EU market regulator warns crypto remains unregulated until full MiCA implementation
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(Kitco News) - The European Union’s financial markets regulator has warned investment companies that they must ensure their clients are aware that digital assets like cryptocurrency will remain unregulated in most jurisdictions for the time being.
The European Securities and Markets Authority (ESMA) issued a statement on Thursday directing financial firms operating in the EU to proactively inform their customers of the regulatory status of the products they offer, with crypto a particular area of concern.
“Specifically on crypto assets, while the Markets in Crypto-Assets Regulation (MiCA) is close to adoption, crypto assets offered by investment firms will continue to be unregulated in most jurisdictions until MiCA applies,” they wrote. “Some Member States have domestic legislation and specialist regimes in place which can provide protections for investors in relation to investment firms selling unregulated products and/or services. However, specialist regimes may not exist in all Member States and may also not address all unregulated products encountered.”
On May 16, the EU’s landmark MiCA bill reached another milestone as the finance ministers of all 27 member states voted to approve it. The European Parliament previously approved MiCA on April 20, with 517 members of parliament voting in favor and 38 voting against it.
MiCA is a comprehensive and far-reaching piece of legislation, but its implementation will be carried out in phases. While provisions related to stablecoins could come into force by July 2024, many of the other provisions won’t take effect until January 2025 at the earliest.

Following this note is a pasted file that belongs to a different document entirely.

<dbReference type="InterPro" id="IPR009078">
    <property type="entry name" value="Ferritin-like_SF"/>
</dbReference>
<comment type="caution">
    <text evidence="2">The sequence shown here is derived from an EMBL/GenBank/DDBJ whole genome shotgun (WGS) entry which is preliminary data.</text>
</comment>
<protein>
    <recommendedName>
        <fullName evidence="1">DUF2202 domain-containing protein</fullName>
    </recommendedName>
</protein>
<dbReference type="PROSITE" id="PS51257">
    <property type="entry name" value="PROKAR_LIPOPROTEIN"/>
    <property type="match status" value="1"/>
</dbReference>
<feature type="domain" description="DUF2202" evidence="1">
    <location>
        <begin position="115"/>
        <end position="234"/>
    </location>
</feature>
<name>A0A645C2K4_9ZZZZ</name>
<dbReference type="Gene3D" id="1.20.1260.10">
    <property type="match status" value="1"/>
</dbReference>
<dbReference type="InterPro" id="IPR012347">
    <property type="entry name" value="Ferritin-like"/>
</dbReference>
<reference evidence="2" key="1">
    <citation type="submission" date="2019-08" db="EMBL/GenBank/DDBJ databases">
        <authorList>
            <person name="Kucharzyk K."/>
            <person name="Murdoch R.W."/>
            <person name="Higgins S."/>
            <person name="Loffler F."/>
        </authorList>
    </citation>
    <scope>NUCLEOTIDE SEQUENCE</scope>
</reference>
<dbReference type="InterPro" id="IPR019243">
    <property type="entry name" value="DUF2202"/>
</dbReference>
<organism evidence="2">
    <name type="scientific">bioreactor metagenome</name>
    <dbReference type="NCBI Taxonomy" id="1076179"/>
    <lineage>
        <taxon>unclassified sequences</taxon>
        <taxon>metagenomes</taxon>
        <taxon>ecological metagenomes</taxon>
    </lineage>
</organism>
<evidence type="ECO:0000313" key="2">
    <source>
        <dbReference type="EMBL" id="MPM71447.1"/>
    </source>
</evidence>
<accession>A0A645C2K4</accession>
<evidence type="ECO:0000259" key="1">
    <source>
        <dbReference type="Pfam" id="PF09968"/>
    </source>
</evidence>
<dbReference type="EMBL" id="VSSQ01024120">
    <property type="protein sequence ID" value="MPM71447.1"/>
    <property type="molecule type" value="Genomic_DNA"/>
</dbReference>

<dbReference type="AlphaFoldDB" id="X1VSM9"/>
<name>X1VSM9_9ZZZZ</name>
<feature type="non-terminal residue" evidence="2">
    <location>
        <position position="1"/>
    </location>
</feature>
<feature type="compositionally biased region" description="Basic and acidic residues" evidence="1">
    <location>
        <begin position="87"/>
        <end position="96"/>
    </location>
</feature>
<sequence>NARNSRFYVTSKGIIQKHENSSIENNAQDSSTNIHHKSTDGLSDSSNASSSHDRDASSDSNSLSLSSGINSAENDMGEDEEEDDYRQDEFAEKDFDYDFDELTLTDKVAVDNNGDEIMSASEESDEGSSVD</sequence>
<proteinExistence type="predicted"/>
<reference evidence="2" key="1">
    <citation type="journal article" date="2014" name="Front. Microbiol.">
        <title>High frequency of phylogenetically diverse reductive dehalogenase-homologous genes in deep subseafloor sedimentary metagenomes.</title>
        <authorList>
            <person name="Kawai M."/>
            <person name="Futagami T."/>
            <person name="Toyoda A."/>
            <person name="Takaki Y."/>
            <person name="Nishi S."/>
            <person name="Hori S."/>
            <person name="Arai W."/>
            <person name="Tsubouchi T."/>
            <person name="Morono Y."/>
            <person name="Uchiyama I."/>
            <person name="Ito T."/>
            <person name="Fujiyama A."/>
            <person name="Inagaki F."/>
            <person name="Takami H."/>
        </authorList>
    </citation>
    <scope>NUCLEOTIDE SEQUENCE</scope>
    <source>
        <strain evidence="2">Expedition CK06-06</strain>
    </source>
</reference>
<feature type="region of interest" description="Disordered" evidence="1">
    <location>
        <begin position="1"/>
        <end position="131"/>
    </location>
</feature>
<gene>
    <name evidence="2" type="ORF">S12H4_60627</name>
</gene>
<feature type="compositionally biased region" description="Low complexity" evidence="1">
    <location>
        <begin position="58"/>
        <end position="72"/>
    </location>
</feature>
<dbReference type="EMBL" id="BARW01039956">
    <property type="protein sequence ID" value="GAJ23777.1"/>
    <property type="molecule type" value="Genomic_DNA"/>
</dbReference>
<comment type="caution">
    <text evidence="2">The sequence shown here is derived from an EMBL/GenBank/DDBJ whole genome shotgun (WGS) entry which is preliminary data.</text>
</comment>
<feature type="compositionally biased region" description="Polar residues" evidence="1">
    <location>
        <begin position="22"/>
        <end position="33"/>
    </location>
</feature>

The ESMA said that until MiCA is fully implemented across the EU, when investment firms offer both regulated and unregulated products and services “there is a significant risk that investors may misunderstand the protections they are afforded when investing in those unregulated products and/or services,” and may believe that the protections of the regulated ones apply to the unregulated ones.
The regulator is also concerned that “the investment firm’s reputation, or ‘halo effect’, may often serve to provide potentially misguided reassurance in relation to the unregulated products and/or services offered by that investment firm, although such products may present heightened risks relating to complexity, illiquidity or even fraud.” They suggested that “Some investment firms may encourage the confusion between regulated and unregulated products and services.”
The ESMA recommends that investment firms “take all necessary measures to ensure that clients are fully aware of the regulatory status of the product/service they are receiving,” and that they “clearly disclose to clients when regulatory protections do not apply to the product or service provided.”
They also directed firms to “clearly and effectively communicate” the regulatory status of each product “at every stage of the sales process”; to ensure all product information is “fair, clear and not misleading”; to never use the firm’s regulatory status “as a promotional tool”; and to ensure the information on their website about unregulated activities “is clearly distinguished from regulated activities.”
Even as MiCA moves forward, EU legislators have more work ahead as several important sectors of the cryptocurrency ecosystem are not addressed in the bill, including non-fungible tokens (NFTs) and decentralized finance (DeFi) applications.
Reactions from regulators since MiCA’s passage in April have been largely positive, with some focusing on the ways it can be implemented while others see inspiration in it for their own jurisdictions.
On May 11, European Banking Authority (EBA) Chair José Manuel Campa said he wants central banks to use their powers under MiCA to veto big stablecoins if they believe the cryptocurrencies could threaten their monetary policy.
Campa's agency will be directly responsible for supervising major issuers under MiCA. In addition to requiring stablecoin issuers to obtain a license and hold suitable reserves, the legislation allows central banks to intervene on companies’ proposals to issue new stablecoins, referred to in MiCA as ‘asset-referenced tokens.’
It will also require the issuance of the stablecoins to cease if the tokens reach over 1 million transactions per day.